Julien Vehent wrote:
I think so many places don't think about the "responding to attacks" part of the equation very well.
This is true, and working in a DevOps environment means using very different tools and techniques that one would use in a old-style infrastructure. (endpoint security on immutable servers? what about serverless forensics? etc.)
At the same time, a lot of proven techniques can and should be ported to modern environments, so the book goes over the important stuff and explains how to implement it.
There's also a little novel about a security incident in chapter 10. I had fun writing, I hope it's a good read
Julien Vehent wrote:Securing DevOps is a technical book, so we talk about tools and techniques a lot! Part 1 is a complete implementation of a CI/CD pipeline and all the security components that we can fit into it. It's 100% hands on. Part 2 is also very technical but more focused on presenting tools and techniques and less on helping the reader implement them (you'll have to do homework). Part 3 is a little less focused on tool but we still present half a dozen of them in the chapter on security testing (ZAP, Scout2, bandit, gas, etc.).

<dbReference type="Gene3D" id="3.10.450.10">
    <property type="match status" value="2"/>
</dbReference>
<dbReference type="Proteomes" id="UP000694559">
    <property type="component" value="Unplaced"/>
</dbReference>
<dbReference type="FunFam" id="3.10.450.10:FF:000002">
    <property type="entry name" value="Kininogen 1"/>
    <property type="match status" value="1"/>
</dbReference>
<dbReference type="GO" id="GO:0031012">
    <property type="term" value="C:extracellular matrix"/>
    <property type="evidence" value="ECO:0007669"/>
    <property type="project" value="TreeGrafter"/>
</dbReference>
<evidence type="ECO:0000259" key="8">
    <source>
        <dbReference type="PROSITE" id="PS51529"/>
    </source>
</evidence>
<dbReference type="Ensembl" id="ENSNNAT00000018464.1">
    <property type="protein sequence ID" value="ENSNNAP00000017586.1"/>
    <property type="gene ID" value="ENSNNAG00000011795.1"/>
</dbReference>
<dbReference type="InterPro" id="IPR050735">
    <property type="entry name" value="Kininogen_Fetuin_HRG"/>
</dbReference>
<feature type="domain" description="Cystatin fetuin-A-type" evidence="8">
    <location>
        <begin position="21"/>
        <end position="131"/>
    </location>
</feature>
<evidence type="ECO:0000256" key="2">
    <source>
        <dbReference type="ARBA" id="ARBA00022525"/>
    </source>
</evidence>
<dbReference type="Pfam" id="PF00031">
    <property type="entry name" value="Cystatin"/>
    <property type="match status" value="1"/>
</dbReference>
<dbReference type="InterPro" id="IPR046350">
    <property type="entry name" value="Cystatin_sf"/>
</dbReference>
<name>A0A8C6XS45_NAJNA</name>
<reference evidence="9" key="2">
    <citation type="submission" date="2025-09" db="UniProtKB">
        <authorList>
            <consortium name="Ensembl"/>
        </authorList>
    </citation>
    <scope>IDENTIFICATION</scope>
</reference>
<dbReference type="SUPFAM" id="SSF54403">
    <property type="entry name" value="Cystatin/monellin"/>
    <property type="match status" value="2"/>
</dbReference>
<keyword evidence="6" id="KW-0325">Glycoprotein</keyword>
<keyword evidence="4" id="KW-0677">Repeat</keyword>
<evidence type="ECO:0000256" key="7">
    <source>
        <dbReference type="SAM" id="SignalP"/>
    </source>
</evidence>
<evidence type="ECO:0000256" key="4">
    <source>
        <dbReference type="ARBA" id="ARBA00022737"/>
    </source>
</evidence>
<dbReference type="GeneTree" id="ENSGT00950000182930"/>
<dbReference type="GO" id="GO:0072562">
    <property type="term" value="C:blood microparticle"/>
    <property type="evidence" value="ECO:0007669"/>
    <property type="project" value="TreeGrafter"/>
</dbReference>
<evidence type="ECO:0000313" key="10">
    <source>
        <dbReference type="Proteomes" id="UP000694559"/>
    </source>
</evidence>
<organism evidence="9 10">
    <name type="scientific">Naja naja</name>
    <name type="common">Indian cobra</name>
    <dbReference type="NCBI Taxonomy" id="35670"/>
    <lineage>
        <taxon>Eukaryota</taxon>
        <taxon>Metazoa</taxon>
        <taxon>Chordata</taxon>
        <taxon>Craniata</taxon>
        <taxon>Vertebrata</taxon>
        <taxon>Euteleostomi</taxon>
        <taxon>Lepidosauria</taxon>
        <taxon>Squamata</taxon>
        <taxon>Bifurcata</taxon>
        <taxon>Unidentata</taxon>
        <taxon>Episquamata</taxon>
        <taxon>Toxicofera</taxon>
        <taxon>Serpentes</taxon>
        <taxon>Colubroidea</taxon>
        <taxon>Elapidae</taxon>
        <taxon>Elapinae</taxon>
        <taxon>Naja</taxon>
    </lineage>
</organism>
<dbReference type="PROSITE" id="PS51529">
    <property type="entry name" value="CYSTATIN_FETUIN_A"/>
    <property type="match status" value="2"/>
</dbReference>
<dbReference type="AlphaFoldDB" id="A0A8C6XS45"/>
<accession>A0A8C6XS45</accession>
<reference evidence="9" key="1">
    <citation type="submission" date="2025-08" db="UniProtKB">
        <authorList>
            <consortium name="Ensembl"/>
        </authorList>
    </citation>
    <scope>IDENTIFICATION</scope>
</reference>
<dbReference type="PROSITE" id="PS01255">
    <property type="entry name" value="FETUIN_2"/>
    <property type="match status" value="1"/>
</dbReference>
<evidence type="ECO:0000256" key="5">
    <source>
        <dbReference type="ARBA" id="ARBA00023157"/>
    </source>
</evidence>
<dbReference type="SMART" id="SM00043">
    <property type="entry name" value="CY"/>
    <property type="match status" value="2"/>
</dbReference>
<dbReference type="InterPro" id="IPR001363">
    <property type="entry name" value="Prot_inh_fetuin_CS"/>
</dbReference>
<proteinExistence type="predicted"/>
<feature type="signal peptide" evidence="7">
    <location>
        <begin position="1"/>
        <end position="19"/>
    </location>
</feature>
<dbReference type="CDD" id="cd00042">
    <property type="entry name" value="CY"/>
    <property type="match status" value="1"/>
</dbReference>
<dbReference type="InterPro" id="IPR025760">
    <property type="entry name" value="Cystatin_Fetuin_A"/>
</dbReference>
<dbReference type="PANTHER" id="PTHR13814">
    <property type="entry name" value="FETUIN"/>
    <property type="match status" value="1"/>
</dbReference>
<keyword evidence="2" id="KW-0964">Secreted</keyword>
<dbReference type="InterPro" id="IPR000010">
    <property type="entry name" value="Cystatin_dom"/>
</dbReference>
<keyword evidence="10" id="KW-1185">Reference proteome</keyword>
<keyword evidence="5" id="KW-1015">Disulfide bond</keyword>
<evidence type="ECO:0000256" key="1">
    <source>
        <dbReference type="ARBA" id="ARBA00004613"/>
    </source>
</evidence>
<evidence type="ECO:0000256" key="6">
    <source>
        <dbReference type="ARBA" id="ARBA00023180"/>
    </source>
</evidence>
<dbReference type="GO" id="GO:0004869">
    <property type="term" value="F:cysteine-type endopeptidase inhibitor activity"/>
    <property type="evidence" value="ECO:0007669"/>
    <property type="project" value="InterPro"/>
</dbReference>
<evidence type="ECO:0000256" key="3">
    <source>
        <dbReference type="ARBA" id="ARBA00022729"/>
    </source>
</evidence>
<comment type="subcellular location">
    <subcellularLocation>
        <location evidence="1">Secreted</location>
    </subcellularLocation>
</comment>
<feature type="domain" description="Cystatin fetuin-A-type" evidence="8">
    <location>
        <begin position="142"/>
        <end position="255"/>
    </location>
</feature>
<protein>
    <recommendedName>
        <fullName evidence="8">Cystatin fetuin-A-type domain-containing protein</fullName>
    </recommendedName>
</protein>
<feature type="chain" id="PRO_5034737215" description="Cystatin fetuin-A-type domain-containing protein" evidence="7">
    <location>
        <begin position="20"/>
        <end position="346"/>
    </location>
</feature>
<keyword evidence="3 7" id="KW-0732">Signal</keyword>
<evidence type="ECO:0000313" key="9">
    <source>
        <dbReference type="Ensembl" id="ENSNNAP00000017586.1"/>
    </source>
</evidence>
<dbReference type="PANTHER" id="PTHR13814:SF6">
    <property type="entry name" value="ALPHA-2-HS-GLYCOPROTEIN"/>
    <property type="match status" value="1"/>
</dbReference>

So, yeah, we talk about tools a lot
2. Monitoring and responding to attacks. It is the fate of online services that they will get broken into eventually. When incidents happen, organizations will turn to their security teams for help, and a team must be prepared to react. The second phase of continuous security is to monitor and respond to threats, and protect the services and data the organization relies on, through techniques like fraud and intrusion detection, digital forensics and incident response, with the goal to increase the organization’s preparedness to an incident.